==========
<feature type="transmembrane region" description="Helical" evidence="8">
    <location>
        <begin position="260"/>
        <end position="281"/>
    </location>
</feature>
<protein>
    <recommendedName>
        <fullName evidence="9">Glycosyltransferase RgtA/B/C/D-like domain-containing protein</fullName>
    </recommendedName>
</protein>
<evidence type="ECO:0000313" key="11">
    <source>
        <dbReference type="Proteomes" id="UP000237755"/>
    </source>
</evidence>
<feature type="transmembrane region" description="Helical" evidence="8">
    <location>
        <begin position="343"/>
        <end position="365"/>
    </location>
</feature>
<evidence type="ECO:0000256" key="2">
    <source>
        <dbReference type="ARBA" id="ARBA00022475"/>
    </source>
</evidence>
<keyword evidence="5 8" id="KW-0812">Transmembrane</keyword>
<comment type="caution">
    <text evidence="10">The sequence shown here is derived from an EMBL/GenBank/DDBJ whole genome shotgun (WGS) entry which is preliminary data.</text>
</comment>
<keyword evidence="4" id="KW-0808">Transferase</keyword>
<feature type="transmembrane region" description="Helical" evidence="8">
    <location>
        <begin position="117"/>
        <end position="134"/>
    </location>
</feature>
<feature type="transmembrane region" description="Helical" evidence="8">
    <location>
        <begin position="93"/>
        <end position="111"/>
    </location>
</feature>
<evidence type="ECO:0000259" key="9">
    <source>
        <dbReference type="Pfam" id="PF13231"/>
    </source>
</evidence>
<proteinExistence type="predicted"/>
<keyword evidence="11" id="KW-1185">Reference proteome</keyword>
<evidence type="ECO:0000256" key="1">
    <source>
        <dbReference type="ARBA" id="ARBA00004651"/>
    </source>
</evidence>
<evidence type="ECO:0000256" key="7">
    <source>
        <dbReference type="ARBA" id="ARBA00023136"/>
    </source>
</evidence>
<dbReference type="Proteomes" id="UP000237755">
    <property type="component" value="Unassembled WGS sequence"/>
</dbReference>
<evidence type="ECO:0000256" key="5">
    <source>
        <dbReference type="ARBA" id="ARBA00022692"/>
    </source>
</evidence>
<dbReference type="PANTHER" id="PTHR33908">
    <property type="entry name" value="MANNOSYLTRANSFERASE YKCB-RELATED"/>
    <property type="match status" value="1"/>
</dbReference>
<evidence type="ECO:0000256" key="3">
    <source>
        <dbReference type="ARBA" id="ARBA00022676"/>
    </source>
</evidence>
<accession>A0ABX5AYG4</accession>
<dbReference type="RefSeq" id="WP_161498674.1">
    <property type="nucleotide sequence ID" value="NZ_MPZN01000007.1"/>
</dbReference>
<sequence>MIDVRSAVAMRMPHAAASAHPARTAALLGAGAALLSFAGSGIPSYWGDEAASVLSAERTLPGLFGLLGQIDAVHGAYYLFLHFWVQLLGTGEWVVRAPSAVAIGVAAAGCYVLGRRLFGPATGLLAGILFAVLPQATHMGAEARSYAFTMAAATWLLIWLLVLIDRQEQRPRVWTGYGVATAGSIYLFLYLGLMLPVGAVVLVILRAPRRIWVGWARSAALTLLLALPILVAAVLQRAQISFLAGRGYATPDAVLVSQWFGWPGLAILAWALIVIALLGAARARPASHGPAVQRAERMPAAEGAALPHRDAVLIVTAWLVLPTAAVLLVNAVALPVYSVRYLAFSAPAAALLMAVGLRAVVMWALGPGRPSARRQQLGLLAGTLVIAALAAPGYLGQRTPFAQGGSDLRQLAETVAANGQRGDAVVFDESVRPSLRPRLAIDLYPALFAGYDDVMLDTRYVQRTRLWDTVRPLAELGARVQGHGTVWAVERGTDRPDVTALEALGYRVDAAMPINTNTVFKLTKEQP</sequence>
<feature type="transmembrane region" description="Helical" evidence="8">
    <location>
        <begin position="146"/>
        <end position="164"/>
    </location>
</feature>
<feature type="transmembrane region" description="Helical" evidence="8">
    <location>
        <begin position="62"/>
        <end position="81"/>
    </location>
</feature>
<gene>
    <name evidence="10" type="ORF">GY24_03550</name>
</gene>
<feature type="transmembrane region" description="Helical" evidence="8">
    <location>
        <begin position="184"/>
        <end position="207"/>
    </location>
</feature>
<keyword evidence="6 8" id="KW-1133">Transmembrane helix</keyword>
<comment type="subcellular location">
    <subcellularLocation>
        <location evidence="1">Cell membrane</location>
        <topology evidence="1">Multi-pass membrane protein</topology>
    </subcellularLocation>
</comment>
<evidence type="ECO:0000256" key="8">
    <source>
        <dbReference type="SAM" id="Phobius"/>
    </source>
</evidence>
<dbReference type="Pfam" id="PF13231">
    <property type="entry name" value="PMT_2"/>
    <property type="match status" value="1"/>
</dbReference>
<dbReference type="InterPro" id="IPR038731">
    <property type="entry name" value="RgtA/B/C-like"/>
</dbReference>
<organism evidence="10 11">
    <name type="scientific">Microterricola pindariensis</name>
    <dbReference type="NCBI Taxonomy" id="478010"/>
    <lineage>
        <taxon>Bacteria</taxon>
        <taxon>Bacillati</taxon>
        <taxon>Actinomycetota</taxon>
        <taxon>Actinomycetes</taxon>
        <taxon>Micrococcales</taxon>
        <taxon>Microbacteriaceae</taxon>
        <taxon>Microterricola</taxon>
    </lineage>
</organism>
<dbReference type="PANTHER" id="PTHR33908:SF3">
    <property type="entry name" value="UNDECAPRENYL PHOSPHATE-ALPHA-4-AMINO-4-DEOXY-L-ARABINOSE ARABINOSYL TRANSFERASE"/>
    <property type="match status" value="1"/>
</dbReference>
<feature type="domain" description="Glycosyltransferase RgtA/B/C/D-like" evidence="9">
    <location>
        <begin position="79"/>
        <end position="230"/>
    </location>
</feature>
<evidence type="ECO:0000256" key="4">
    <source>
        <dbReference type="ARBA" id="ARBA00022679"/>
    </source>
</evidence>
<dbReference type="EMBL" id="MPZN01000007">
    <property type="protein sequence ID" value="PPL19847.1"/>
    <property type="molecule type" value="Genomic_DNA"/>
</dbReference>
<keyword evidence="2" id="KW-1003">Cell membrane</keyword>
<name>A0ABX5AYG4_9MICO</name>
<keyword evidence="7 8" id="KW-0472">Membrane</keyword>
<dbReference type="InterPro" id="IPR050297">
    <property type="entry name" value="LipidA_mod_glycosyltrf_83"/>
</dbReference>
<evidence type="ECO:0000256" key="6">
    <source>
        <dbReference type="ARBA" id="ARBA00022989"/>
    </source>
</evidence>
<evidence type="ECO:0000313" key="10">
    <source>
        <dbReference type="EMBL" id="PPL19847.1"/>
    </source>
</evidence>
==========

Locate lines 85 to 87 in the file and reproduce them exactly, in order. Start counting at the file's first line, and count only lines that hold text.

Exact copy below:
    <location>
        <begin position="146"/>
        <end position="164"/>